Only half of Gen X and older women feel better off financially today than 10 years ago, survey finds

Two women sitting together at a table at work, talking about finances Image: Two women sitting together at a table at work, talking about finances

In a Nutshell

Only half of women belonging to Gen X and older generations “somewhat” to “strongly agree” that they feel better off financially than they were 10 years ago, despite making some financial gains, according to a new Credit Karma survey. There are a few reasons this may be the case, including only 28% of respondents citing that they feel they’re paid equally compared to others in similar roles.

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A new Credit Karma survey shows that despite making some financial progress, only half of Gen X and older women feel they’re better off today than they were a decade ago.

By comparison, most Gen X and older men (58%) feel they’ve made financial progress over the past 10 years — as do most millennial women (64%) and Gen Z women (52%). (Learn more about our methodology.)

So why do women who have spent more time in the workforce feel less optimistic about their financial progress compared to women of other generations? And counter to that sentiment, what’s improved in the past decade? Let’s look at some results from the survey as well as tips for achieving financial progress.

Want to know more?


Key survey findings

Just 37% of Gen X and older women feel they’ll earn more in 10 years than they’re earning today.

Only 28% of Gen X and older women think they’re paid equally today vs. 39% who feel the same was true 10 years ago.

Just 40% of Gen X and older women are saving for retirement today, down from 50% who report doing the same 10 years ago.

However, 72% of Gen X and older women believe future generations of women will be able to meet their financial goals.

What are the details?

Looking at the survey results, there are a few themes that reveal why women belonging to Gen X and older generations may feel less optimistic about financial progress than their younger counterparts.

  • They believe their earning potential may be peaking. Fewer than two in five (37%) of Gen X+ women feel like they’ll be earning more in 10 years than they’re earning today, compared to 74% of millennials and 80% of Gen Z who feel the same.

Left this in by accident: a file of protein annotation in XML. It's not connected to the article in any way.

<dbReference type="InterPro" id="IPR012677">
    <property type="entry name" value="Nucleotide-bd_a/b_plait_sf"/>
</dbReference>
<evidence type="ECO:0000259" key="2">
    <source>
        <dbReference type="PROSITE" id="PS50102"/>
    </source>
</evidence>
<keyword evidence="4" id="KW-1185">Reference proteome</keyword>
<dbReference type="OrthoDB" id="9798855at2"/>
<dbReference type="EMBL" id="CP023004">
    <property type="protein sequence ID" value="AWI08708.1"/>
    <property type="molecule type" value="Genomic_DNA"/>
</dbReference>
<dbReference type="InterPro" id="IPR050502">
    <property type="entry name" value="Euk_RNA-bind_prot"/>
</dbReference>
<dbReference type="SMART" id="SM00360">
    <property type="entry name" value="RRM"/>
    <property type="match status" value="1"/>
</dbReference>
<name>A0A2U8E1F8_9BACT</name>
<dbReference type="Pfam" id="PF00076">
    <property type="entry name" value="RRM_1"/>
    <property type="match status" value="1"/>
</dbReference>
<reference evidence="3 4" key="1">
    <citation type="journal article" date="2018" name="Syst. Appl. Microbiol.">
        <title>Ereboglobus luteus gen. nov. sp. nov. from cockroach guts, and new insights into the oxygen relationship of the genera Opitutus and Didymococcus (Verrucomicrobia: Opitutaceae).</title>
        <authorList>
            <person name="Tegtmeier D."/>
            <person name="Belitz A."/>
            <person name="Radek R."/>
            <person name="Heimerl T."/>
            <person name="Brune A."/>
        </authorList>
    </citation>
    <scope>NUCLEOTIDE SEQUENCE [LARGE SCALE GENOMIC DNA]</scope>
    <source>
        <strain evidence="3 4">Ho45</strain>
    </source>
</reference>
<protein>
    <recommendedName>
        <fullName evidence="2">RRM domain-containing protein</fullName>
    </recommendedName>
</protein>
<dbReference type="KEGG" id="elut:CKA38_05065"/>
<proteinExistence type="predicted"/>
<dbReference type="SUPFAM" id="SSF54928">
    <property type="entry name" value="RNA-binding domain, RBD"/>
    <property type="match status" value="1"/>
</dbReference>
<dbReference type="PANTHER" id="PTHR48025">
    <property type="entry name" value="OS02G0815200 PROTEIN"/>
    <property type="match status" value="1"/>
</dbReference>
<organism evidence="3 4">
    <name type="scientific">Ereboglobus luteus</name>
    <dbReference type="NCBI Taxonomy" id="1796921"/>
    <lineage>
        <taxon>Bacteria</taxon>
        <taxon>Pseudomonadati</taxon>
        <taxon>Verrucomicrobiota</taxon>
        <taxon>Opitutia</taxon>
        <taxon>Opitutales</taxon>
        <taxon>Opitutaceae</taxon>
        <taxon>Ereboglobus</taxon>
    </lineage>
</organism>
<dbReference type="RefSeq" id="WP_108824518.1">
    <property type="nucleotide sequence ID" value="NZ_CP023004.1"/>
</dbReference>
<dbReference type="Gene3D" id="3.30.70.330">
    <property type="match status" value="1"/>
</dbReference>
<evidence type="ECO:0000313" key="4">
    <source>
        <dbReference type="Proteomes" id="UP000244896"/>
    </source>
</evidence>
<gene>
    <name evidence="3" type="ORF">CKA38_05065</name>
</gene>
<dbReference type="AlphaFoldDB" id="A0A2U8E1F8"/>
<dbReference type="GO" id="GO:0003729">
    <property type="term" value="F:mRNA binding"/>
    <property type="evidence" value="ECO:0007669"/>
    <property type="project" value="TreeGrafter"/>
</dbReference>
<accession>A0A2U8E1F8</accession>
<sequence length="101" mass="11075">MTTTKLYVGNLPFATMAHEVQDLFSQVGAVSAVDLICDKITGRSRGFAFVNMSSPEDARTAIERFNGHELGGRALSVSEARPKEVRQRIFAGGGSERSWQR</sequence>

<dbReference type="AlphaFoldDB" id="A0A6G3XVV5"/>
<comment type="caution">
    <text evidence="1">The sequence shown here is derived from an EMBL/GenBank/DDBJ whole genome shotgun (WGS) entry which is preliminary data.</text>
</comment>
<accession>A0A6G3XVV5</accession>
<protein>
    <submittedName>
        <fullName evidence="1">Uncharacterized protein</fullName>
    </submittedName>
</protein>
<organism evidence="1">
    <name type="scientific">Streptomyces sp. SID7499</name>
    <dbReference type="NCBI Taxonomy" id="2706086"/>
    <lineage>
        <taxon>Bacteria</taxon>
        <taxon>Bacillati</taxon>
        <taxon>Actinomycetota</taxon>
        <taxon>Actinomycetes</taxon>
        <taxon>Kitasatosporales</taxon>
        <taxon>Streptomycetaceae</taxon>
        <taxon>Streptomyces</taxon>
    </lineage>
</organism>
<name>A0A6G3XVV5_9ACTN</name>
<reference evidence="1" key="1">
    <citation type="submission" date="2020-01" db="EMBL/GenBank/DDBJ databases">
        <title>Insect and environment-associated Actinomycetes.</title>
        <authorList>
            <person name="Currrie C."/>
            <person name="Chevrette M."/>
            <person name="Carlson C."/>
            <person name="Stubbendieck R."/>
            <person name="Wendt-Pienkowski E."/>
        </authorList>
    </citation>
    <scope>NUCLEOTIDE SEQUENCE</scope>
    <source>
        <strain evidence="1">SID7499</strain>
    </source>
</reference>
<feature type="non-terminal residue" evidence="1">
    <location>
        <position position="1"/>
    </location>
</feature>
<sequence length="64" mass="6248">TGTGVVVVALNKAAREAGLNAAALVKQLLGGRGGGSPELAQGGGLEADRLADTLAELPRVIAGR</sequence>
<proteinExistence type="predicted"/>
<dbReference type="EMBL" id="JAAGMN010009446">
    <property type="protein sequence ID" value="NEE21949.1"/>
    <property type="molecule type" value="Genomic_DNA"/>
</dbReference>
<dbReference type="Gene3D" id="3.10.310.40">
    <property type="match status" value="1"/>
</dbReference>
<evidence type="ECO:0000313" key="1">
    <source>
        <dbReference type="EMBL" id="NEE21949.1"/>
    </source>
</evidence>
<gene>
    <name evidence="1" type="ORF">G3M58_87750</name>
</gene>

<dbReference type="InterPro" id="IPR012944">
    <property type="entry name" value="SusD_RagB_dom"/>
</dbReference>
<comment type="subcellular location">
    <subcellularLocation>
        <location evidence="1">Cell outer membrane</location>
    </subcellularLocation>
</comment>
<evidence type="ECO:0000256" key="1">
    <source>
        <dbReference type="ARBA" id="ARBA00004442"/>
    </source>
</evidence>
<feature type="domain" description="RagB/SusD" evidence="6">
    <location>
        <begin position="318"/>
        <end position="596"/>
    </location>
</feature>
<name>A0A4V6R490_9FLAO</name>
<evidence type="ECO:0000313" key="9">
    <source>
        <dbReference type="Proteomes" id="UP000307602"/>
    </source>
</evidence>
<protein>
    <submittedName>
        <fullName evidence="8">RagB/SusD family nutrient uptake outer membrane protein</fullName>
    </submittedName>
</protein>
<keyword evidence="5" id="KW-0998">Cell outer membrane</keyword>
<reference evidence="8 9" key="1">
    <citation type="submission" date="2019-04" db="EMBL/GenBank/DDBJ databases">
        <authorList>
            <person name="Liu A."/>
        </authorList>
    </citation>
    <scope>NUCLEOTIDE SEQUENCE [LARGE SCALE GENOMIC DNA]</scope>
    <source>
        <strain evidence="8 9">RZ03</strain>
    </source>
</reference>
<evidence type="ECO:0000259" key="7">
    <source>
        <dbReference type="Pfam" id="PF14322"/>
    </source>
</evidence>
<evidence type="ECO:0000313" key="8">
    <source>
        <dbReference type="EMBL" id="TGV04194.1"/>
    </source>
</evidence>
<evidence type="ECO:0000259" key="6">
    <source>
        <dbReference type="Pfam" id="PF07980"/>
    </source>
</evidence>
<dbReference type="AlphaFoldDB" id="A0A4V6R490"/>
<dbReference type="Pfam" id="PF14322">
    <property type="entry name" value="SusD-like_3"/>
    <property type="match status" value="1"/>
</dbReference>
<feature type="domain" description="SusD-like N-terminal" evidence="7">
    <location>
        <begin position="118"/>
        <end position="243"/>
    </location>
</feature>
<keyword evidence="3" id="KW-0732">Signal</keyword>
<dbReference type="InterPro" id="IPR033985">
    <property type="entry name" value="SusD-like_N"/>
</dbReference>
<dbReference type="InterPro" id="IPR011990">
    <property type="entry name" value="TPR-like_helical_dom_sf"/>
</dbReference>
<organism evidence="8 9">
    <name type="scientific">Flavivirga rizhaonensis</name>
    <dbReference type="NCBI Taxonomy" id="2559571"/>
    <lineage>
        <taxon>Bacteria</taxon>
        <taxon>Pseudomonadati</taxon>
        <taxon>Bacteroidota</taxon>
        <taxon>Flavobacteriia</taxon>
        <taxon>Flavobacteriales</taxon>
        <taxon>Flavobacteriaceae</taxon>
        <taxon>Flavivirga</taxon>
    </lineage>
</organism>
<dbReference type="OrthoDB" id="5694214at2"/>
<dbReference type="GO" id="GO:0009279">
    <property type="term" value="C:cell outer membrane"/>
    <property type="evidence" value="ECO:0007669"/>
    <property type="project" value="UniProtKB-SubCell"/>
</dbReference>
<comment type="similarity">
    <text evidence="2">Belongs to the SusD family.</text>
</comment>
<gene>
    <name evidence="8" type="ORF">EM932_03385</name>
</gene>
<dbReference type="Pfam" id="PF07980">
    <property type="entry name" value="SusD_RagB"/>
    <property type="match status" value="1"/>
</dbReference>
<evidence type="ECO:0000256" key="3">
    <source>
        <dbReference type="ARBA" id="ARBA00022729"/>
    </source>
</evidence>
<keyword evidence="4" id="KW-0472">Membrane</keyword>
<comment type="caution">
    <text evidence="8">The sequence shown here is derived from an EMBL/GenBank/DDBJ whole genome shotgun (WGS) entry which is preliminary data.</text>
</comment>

• Some don’t believe they’ve experienced equal pay themselves. Some Gen X and older women surveyed (39%) expressed a lack of confidence or reported that they didn’t know whether equal pay will happen in their lifetime, though this was down from 50% who said they felt that way a decade ago. This lack of confidence in the near-term may be because only 28% of Gen X and older women believe they’re paid equally today, down from 39% who believe the same was true 10 years ago.
  • Retirement saving is taking a back seat. Half of Gen X and older women said they were saving for retirement a decade ago. Today, only 40% are doing so, according to our survey.

Despite the sentiment among women of Gen X age and older, there’s been some progress over the past decade.

For example, among the Gen X+ we surveyed who reported that they’re saving for retirement today, more women (39%) than men (34%) have at least $100,000 in retirement savings. Compared to the same group’s account of past retirement savings, 24% of men reported having at least $100,000 put away 10 years ago, while only 22% of women could say the same.

Plus, the decade has given most Gen X and older women more experience. Nearly two-thirds (64%) say they’re at least somewhat more confident in their ability to manage their finances now than they were 10 years ago.

And even though only half of Gen X and older women surveyed reported feeling better off financially, most (72%) believe that future generations of women will be able to reach their financial goals.


Tips for working toward financial progress

As the latest results show, and as we know from a previous Credit Karma survey, women in particular can feel discouraged when it comes to finances. But we’ve got some tips to help.

  • Save early, often and for the long haul. It’s OK to save money in small chunks, even something like $5 a paycheck. The important thing is to get started — and to continue up until retirement. Let compound interest work to your advantage, growing the interest you earn on your savings.
  • Prioritize debt payments. Although only 16% of Gen X and older women surveyed report being debt free, the burden of debt weighs on many. A debt repayment calculator, like the one on Credit Karma, can help you get an idea of how costly it could be to avoid paying down what you owe.
  • Advocate for yourself at work. Negotiating salary can be intimidating for anyone. But having information on pay can help. You can check out the Economic Policy Institute’s gender pay gap calculator or view salary information on sites like Glassdoor. You may also want to consider investing in a compensation report through 81cents. The U.S. Equal Employment Opportunity Commission’s website has more information about fair compensation in the workplace.

Methodology

On behalf of Credit Karma, Qualtrics conducted a nationally representative online survey in January 2020 of 1,026 U.S. adults to better understand their views on equal pay and how their finances have changed over the previous decade. Of those surveyed, 664 (347 women and 314 men) belonged to Gen X or an older generation.